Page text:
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Wednesday, November 11 • 7:30pm - 7:30pm
Teaching Lysistrata in an Age of Protest

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The work described in the abstract above is part of a larger course project, Reclaiming the Classics for a Diverse and Global World. The course was designed to make works of ancient civilizations accessible in translation at a minimal cost to students. At present, by partnering with our library and locating OER resources, the cost to the student is nil. The usage of OER resources also allows for flexibility and portability in time of COVID--they can be accessed anywhere there is wifi, and also downloaded and printed. Affordability is of prime concern to our students, as is the tendency for classical works to be hijacked by alt-right groups in order to reinforce their sense of cultural 'superiority'. If, as Ta-Nehesi Coates stressed, "Tolstoy is the Tolstoy of the Zulus," works of antiquity should be accessible and reinterpretable to speak to the experiences of diverse student bodies. For that reason, this course pairs Euripides' Trojan Women with the performance of that play by Syrian refugees. It pairs Euripides' Medea with authors of color's reinterpretation of Medea, as published in Cambria Press' Black Medea (and Wesley Enoch's Black Medea). Other classical works are used to investigate themes of interest both to the ancient world and our own, including concepts of gender and sexuality, free and unfree status, social mobility or restriction, migration and citizenship, protest, transformation, economic and social disparity, and imperialist pretensions. Another focus of the course is the diversity of art in the ancient world, with special focus on the representations of individuals from Africa, Egypt, and Asia. Lysistrata will be used as an example of the kind of relevancy and urgency which can be created in the classroom with OER texts.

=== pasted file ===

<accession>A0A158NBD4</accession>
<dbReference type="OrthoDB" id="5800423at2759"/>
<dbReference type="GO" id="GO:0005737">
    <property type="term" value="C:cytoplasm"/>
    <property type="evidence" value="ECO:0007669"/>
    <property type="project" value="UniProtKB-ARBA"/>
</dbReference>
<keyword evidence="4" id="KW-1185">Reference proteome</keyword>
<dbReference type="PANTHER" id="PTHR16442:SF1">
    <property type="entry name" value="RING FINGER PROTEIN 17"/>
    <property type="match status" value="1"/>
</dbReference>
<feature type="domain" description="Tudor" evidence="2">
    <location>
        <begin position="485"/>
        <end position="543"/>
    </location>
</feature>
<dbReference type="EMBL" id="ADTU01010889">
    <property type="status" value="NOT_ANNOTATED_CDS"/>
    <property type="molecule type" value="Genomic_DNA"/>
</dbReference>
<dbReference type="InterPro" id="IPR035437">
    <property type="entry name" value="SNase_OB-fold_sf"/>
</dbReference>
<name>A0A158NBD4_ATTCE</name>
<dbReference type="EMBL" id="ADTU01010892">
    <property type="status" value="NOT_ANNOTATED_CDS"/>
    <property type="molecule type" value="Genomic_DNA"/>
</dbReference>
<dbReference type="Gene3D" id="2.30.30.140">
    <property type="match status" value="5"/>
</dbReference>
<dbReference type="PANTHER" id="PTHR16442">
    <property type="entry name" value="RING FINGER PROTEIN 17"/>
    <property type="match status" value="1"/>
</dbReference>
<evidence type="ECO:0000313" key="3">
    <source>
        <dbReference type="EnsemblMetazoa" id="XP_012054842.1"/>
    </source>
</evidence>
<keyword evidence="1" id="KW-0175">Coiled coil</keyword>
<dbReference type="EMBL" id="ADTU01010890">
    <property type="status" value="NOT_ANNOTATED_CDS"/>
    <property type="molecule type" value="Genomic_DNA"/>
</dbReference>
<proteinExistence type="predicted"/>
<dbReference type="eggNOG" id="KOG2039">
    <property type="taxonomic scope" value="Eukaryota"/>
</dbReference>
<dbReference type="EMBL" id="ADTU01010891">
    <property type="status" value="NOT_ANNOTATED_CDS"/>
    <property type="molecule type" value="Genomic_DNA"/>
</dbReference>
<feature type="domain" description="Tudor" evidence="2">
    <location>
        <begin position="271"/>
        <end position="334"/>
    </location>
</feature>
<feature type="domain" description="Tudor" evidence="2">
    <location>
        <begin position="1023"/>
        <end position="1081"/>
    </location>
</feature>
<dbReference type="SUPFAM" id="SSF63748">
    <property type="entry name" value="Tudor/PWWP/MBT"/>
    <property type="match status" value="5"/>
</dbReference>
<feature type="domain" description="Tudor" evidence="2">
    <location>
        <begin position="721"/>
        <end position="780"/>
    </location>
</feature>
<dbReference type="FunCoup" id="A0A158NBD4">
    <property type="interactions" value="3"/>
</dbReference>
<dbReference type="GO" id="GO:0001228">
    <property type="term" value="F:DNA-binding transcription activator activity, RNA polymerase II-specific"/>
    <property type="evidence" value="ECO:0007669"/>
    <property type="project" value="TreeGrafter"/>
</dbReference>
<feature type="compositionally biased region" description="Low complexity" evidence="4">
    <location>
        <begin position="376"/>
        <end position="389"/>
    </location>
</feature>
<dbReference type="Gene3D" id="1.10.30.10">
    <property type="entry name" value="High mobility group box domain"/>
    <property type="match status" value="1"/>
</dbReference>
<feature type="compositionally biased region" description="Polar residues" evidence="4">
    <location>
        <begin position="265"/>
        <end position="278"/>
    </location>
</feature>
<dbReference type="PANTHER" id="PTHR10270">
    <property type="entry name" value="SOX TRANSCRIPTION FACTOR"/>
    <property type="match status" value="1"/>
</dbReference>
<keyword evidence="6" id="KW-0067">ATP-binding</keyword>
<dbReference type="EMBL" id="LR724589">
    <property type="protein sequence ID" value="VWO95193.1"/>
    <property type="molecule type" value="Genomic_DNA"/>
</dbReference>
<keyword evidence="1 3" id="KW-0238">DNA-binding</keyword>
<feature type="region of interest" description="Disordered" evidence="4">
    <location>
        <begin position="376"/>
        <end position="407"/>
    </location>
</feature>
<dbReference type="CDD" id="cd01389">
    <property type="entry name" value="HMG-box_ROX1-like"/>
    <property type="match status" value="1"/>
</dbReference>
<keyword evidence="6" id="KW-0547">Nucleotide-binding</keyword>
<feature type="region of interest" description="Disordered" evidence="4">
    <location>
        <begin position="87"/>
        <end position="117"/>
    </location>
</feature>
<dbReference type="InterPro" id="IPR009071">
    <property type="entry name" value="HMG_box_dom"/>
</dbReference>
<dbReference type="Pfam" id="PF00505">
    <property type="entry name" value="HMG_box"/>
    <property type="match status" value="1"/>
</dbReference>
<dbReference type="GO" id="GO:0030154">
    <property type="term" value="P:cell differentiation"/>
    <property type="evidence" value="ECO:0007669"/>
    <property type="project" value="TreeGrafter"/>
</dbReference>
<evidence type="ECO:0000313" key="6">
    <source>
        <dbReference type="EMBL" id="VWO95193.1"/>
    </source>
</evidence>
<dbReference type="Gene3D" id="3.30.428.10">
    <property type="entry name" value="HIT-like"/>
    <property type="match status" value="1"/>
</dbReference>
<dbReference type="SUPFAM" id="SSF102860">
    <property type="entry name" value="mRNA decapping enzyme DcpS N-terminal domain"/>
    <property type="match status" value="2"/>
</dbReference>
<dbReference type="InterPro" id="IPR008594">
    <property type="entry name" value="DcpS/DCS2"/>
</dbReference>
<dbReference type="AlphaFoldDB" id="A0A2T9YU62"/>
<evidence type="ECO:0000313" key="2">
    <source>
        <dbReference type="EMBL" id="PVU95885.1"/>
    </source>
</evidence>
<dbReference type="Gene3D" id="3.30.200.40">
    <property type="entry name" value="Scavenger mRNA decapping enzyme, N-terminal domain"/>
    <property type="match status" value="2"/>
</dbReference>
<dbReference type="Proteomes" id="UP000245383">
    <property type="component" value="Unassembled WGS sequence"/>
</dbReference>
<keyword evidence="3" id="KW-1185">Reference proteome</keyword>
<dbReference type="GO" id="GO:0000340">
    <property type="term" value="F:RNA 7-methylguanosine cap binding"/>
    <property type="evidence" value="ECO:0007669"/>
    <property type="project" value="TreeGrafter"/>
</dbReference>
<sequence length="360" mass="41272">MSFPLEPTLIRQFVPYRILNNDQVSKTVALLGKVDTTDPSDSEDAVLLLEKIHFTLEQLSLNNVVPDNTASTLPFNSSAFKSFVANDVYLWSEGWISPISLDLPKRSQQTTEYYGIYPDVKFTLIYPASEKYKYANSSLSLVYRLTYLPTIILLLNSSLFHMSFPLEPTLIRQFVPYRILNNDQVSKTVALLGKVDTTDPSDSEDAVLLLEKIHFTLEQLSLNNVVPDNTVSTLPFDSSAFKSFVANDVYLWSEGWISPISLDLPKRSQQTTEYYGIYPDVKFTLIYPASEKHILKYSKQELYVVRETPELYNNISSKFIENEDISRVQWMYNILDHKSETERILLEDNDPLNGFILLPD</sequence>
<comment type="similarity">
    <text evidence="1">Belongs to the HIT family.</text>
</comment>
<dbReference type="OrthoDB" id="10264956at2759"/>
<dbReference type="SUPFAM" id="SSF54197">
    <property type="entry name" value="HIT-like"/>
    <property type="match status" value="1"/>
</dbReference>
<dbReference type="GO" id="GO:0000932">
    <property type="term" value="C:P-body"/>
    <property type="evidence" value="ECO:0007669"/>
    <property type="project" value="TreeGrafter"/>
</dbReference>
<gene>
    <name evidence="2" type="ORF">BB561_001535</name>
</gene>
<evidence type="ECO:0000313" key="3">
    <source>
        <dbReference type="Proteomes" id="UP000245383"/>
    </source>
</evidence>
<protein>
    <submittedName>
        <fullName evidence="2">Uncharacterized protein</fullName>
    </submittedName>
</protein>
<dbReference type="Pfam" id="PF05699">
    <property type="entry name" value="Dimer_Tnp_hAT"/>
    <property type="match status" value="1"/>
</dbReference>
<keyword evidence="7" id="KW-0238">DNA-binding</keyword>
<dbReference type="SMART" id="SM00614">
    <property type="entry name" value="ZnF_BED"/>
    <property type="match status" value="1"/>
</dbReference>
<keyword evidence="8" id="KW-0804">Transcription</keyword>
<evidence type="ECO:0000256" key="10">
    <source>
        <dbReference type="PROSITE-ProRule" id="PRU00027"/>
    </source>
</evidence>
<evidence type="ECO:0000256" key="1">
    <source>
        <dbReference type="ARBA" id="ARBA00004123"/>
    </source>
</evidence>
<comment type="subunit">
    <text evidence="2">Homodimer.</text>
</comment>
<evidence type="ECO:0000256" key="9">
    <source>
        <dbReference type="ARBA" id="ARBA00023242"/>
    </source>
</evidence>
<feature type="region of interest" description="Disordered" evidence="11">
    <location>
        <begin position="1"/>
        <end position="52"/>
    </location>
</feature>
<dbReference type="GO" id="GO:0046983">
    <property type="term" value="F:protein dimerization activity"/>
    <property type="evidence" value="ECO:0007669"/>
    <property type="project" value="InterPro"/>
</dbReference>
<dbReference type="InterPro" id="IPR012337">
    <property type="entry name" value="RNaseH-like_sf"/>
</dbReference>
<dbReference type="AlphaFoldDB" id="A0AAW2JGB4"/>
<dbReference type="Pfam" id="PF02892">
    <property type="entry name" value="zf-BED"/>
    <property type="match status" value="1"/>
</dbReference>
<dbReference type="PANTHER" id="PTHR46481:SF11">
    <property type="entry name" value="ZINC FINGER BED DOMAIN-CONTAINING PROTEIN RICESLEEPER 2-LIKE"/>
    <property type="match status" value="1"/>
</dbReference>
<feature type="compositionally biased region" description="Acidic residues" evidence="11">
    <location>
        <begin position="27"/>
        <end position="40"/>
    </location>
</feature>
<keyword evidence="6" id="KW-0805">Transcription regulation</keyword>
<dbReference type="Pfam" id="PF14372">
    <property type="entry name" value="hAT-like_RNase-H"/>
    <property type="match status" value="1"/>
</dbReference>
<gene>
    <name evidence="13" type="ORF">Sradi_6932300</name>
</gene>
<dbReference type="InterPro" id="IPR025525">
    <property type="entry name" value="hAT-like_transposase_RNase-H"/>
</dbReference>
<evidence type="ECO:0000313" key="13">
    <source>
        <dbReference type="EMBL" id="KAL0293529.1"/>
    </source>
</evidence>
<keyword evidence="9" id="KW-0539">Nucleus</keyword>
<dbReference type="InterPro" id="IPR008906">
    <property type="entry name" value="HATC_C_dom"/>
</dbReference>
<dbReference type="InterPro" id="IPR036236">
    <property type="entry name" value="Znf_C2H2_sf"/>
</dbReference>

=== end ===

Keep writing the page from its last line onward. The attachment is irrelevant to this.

Learning Outcomes: This session examines how to adapt existing OER resources to make them more accessible to diverse student learners. In this instance, the text is Lysistrata and the adaptation consisted of the addition of notes and an introduction and the LibreText platform. Accessibility was increased through demonstrating how ancient texts are reinterpreted to become relevant to modern concerns, in this case, women’s marches, protests,sex-strikes, and #BLM, through pairing the play with Spike Lee's Chi-Raq.

avatar for Jessalynn Bird

Jessalynn Bird

Assistant Professor of Humanistic Studies, Saint Mary's College
I am currently involved in a project creating OER resources (translations, teaching activities, resources) for Greek and Roman texts and modern adaptations of them for LibreText. I am a medievalist by training, but teach history, writing, and literature courses from antiquity to the... Read More →

Wednesday November 11, 2020 7:30pm - 7:30pm EST
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